(Dieser Artikel ist derzeit nur auf Englisch verfügbar)

This will be my penultimate blog about the limitations of the missing index feature and this one will be short.
Before we start, let us clarify some terms so you can better understand the table we are going to create.

The data types real and float are imprecise data types for use with floating point numeric data. Floating point data is approximate; therefore, not all values in the data type range can be represented exactly.

Non deterministic columns are computed columns which may return different results each time they are called.

A computed column is a virtual column that is not physically stored in the table, unless the column is marked persisted.

Let us create a table with a imprecise deterministic non persisted computed column and insert 100,000 records.

-- Create a table with a deterministic but non precise computed column
CREATE TABLE dbo.missingIndex
(
	col1 int NOT NULL
  , col2 AS CONVERT(float, 1.25) * col1
);
GO

-- Insert 100.000 records
;WITH
	 cte AS
	 (
		 SELECT numbers.col1
		 FROM
			 (
				 VALUES (0), (1), (2), (3), (4), (5), (6), (7), (8), (9)
			 ) AS numbers (col1)
	 )
INSERT dbo.missingIndex (col1, col2)
SELECT
	c1.col1 AS col1, c1.col1 AS col2
FROM
	cte AS c1
CROSS JOIN cte AS c2
CROSS JOIN cte AS c3
CROSS JOIN cte AS c4
CROSS JOIN cte AS c5;
GO

We can evaluate that the column col2 in the table is imprecise, deterministic, computed but not persisted by running the following statements.

-- Check if the column is precise
-- IsPrecise : 0
SELECT
	COLUMNPROPERTY(OBJECT_ID('missingIndex'), 'col2', 'IsPrecise') AS IsPrecise;
GO

-- Check if the column is deterministic
-- IsDeterministic : 1
SELECT
	COLUMNPROPERTY(OBJECT_ID('missingIndex'), 'col2', 'IsDeterministic') AS IsDeterministic;
GO

-- Check if the column is computed
-- IsComputed : 1
SELECT
	COLUMNPROPERTY(OBJECT_ID('missingIndex'), 'col2', 'IsComputed') AS IsComputed;
GO

-- Check if the column is persisted
-- IsPersisted : 0
SELECT
	tab.name AS table_name
  , ccol.name AS column_name
  , ccol.is_persisted AS IsPersisted
FROM
	sys.tables AS tab
INNER JOIN
	sys.computed_columns AS ccol
ON
	ccol.object_id = tab.object_id
WHERE
	tab.object_id = OBJECT_ID('missingIndex', 'U');
GO

Now let us execute the following query:

-- Costs : 0,419689
-- Table 'missingIndex'. Scan count 1, logical reads 335
-- The Query Processor detects a missing index which could improve the query 
-- cost by 95.3725%.
SELECT col2
FROM
	dbo.missingIndex
WHERE
	col2 = 3.75
	AND (SELECT 1) = 1;
GO

As we can see in the query execution plan, the missing index function suggests implementing an index to improve the query cost by 95.9647%. The implementation of the index would avoid scanning the entire table with 335 pages.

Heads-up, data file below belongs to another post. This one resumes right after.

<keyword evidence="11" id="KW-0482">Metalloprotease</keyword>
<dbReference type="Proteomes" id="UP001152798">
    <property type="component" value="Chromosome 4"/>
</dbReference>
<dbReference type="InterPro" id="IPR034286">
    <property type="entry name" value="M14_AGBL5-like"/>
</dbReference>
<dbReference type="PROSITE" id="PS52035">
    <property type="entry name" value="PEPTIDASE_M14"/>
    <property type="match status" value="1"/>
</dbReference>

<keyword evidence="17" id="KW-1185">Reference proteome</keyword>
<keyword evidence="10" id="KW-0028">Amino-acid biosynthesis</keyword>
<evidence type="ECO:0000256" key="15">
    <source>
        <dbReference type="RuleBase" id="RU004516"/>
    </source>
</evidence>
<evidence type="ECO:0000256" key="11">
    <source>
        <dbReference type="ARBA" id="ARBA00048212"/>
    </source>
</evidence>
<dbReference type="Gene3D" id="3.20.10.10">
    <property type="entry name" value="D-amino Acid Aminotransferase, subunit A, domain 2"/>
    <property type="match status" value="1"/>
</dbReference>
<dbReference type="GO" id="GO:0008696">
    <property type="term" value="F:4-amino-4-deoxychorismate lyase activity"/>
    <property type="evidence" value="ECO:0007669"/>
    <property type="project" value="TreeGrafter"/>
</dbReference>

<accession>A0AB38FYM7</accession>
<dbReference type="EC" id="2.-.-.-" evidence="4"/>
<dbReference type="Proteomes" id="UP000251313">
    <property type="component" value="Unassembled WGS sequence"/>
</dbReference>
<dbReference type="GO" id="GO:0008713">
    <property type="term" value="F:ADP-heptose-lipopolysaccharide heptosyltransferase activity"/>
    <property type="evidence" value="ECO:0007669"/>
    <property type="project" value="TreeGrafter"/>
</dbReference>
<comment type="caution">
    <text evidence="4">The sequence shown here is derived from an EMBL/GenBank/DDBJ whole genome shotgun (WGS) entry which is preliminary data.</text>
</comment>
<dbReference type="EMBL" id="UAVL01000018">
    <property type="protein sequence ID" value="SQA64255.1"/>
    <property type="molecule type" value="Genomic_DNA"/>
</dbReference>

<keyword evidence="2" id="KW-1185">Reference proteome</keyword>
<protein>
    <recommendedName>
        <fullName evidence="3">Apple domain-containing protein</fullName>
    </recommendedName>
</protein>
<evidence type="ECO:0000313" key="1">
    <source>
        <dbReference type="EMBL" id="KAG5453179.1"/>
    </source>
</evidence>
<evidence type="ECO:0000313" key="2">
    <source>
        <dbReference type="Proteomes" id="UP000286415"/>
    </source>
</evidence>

missing-index-feature-non-precise-non-persisted-column

That sounds like a good suggestion, so let’s create the recommended index.

-- Create the recommended non clustered index
-- Cannot create index because the computed column 'col2' is imprecise and not
-- persisted
CREATE NONCLUSTERED INDEX test
ON dbo.missingIndex (col2);
GO

The missing index feature suggest creating an index on a non precise and non persisted column which causes the following error:
Msg 2799, Level 16, State 1, Line 867
Cannot create index or statistics “ on table ‚dbo.missingIndex‘ because the computed column ‚col2‘ is imprecise and not persisted. Consider removing column from index or statistics key or marking computed column persisted.

To fix this, we can follow the recommendation and make column col2 persisted, but I wonder why SQL Server suggests an index that can not be created because of the above limitations – I think that’s a bug.

Nevertheless, let us physically store the computed column:

-- Make col2 persisted
ALTER TABLE missingIndex ALTER COLUMN col2 ADD PERSISTED;
GO

-- Check if the column is persisted
-- IsPersisted : 1
SELECT
	tab.name AS table_name
  , ccol.name AS column_name
  , ccol.is_persisted AS IsPersisted
FROM
	sys.tables AS tab
INNER JOIN
	sys.computed_columns AS ccol
ON
	ccol.object_id = tab.object_id
WHERE
	tab.object_id = OBJECT_ID('missingIndex', 'U');
GO

-- Create the recommended index
CREATE NONCLUSTERED INDEX test
ON dbo.missingIndex (col2);
GO

If we now run the query again we will see that the query engine uses an index seek to get the data which reduces the logical page reads and the costs.

-- Index Seek 
-- Costs : 0,0351339 (0,419689)
-- Table 'missingIndex'. Scan count 1, logical reads 32 (335)
SELECT col2
FROM
	dbo.missingIndex
WHERE
	col2 = 3.75
	AND (SELECT 1) = 1;
GO

missing-index-feature-non-precise-but-persisted-column

-- Housekeeping
DROP TABLE IF EXISTS dbo.missingIndex;
GO